Unread postby Pops » Sun 19 Aug 2018, 20:38:16

If the "they're all the same" refrain survived 2016 I'm pretty sure it will continue, Newf

The best thing about trump is he drew the line between DnR brighter than it's been in a while.
I'll not list the ways (it would only bring 12 replies of "Yeahbut whaddabout...")

Ds like to fall in love, Obama, Clinton, Carter were all fresh faces. Clinton II was anything but, so she lost.
I'd like to say Bern or Pocahontas because I like their good old fashioned pro-labor, "anti-monopoly" chops, but they're old hat.

Gonna be someone we've not heard from much. Like I said somewhere else, probably off-white, 50% chance female, late 40s maybe 50.

There is gonna be lots of pussy hat, me too, BLM, America (not russia) first, Pro-Intel (of all things), Law n Order (but fair sentencing) ... crimeney, who knows? It's like a campaign manager goodie bag!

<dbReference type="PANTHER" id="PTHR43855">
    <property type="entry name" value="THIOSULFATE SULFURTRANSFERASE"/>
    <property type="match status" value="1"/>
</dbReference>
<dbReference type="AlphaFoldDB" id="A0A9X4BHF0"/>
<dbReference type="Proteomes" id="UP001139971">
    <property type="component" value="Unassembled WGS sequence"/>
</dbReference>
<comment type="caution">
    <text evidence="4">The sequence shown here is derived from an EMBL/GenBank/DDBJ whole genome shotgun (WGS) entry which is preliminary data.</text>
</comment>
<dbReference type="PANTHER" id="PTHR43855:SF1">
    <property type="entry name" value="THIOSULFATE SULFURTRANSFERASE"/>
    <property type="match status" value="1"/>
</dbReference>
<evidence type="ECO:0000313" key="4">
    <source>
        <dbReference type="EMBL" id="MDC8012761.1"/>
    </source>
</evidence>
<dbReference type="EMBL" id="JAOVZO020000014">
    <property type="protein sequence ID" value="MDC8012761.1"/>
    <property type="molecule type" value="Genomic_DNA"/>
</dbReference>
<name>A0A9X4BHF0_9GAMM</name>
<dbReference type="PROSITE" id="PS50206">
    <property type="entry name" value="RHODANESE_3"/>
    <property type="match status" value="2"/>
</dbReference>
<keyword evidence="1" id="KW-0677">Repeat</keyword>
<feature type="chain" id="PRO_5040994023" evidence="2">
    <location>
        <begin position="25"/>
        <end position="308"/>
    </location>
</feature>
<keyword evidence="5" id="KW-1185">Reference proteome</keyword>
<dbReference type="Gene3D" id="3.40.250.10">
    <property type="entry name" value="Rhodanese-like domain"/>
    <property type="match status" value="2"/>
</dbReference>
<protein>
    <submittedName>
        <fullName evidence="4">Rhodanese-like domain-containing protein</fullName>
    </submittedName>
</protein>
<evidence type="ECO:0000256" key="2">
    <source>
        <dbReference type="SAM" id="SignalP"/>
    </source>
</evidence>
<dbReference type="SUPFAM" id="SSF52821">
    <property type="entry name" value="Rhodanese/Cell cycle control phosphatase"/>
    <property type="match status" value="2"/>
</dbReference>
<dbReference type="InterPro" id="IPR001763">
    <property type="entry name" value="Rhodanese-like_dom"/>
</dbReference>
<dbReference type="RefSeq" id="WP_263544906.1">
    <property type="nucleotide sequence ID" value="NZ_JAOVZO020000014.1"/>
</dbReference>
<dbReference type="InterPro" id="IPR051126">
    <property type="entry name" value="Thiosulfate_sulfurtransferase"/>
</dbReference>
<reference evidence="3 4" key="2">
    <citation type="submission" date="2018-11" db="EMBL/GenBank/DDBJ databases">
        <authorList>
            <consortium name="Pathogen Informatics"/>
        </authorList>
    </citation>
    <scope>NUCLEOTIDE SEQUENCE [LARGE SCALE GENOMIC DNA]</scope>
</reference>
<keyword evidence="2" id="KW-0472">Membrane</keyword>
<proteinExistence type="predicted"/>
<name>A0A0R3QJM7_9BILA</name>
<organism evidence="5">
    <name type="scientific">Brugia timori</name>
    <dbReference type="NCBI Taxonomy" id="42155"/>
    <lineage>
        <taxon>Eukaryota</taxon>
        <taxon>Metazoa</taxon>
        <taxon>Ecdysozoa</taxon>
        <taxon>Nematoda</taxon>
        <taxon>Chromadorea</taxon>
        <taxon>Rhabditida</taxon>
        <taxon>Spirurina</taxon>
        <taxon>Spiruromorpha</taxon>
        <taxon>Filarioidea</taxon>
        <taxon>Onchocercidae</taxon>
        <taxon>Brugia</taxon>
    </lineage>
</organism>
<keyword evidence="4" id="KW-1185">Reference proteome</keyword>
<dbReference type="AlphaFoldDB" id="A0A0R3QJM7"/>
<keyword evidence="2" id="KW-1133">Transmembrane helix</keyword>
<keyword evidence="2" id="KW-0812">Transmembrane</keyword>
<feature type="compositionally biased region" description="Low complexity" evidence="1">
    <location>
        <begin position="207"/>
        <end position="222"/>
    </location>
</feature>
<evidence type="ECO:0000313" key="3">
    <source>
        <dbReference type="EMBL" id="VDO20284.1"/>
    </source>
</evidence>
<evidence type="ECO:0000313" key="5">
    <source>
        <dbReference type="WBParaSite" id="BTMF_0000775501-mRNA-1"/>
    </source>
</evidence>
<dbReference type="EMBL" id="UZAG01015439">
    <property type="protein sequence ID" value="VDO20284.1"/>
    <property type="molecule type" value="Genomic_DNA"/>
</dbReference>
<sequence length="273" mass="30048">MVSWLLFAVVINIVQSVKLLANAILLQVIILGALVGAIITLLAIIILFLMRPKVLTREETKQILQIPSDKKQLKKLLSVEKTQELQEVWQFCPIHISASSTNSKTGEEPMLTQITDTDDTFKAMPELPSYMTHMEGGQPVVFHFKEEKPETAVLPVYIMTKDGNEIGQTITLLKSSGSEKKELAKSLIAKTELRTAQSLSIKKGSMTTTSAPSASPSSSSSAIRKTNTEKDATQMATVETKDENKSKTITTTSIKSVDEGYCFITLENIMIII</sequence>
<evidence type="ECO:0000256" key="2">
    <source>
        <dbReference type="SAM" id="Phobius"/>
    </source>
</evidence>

Likely not the Ukrainian kind, lol

.
The legitimate object of government, is to do for a community of people, whatever they need to have done, but can not do, at all, or can not, so well do, for themselves -- in their separate, and individual capacities.
-- Abraham Lincoln, Fragment on Government (July 1, 1854)
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Re: Conserving Oil is No Longer an Economic Imperative for U

Unread postby KaiserJeep » Sun 19 Aug 2018, 22:20:33

I think it's crazy, too. But I must point out that Pops and I own pickup trucks, and those are not fuel-efficient vehicles. Newf I don't know about.
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Re: Conserving Oil is No Longer an Economic Imperative for U

Unread postby Newfie » Mon 20 Aug 2018, 08:29:52